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I want to execute a CREATE USER statement, but only when the user doesn't already exist.
What would be the best way of doing this?

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See also… – Rudie Dec 24 '10 at 23:57
What is wrong for using GRANT? – Danosaure Dec 25 '10 at 6:00
up vote 56 down vote accepted

If you're creating a user, you need to create a grant too. The grant implicitly creates a user if it doesn't exist (which is why you are encouraged to include the password when creating a grant, just in case they don't exist). see

So an option is to just create the grant (with the password) and the user is implicitly created.


TO 'user'@'%' IDENTIFIED BY 'password' 
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+1 Should be the accepted answer. – helpermethod May 4 '11 at 15:13
Simple and straightforward approach. – ihavprobs May 26 '11 at 13:54
as I know, it's not working in 5.5 and 5.6 by default. – iMysak May 2 '12 at 19:03
@iMysak have you tested this in 5.5 / 5.6 and it's not working - that would be odd, as I haven't found a note that this has been dropped (in fact doc seem to imply implicit creation - check – Tim Diggins May 15 '12 at 13:57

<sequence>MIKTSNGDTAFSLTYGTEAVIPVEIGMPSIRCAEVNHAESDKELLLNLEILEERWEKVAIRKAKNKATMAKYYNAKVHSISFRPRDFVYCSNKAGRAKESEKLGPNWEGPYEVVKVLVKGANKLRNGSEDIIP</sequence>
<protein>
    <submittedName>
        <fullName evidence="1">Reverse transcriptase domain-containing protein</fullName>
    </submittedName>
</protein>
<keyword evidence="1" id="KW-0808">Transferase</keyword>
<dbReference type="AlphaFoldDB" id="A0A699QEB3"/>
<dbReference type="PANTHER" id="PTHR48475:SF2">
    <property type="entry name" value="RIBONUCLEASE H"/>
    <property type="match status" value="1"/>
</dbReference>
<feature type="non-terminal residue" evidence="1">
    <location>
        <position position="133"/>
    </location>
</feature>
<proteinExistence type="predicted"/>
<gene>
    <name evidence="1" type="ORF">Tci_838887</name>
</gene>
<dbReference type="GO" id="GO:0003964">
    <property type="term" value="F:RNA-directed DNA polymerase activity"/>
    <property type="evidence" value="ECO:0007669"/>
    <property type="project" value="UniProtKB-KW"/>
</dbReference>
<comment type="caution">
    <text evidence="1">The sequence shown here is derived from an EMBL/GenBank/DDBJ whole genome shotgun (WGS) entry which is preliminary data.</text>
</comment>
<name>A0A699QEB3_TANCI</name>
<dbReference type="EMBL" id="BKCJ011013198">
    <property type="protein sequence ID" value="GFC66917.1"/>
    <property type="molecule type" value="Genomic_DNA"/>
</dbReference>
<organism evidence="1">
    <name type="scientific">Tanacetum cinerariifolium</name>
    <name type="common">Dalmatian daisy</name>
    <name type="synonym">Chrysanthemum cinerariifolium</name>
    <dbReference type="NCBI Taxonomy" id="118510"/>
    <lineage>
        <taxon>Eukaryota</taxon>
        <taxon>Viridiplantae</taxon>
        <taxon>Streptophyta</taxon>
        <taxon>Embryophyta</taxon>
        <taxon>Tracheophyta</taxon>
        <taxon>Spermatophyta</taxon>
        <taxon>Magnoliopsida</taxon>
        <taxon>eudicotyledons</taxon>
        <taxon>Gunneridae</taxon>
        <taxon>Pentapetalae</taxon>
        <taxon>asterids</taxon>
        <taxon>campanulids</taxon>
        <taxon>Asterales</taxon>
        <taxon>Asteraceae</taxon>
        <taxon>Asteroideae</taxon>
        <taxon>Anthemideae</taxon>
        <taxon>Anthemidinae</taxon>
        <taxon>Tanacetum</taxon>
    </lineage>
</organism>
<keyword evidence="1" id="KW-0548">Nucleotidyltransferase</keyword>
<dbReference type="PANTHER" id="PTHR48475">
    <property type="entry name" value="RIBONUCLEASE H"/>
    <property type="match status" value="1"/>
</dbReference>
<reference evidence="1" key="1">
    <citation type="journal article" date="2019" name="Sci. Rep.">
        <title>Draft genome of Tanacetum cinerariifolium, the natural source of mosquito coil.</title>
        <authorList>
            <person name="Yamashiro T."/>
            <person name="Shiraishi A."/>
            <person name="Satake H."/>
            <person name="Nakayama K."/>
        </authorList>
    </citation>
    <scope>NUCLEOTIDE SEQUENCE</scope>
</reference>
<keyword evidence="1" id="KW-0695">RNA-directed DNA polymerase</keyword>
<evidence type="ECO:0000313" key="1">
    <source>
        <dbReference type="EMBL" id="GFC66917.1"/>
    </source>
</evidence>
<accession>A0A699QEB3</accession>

in my case I needed to enable mode_no_auto_create_user… which is was enabled by default in old versions, but are disabled by default in new (5.5, 5.6). – iMysak May 20 '12 at 21:38

You can select from the "user" table on the default mysql database. Like this:

select *
from user
where User = 'username'

If no results are returned, create a new user.

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The problem with that is that by the time your 'create' command is issued, the user may have been created after all. The risk of that happening is far from vanishingly small, if you are creating a web application that suddenly becomes popular. – Confusion Dec 24 '10 at 23:32
Edit: Never mind. I see that there's a correct answer above. – AaronM Dec 27 '10 at 15:21

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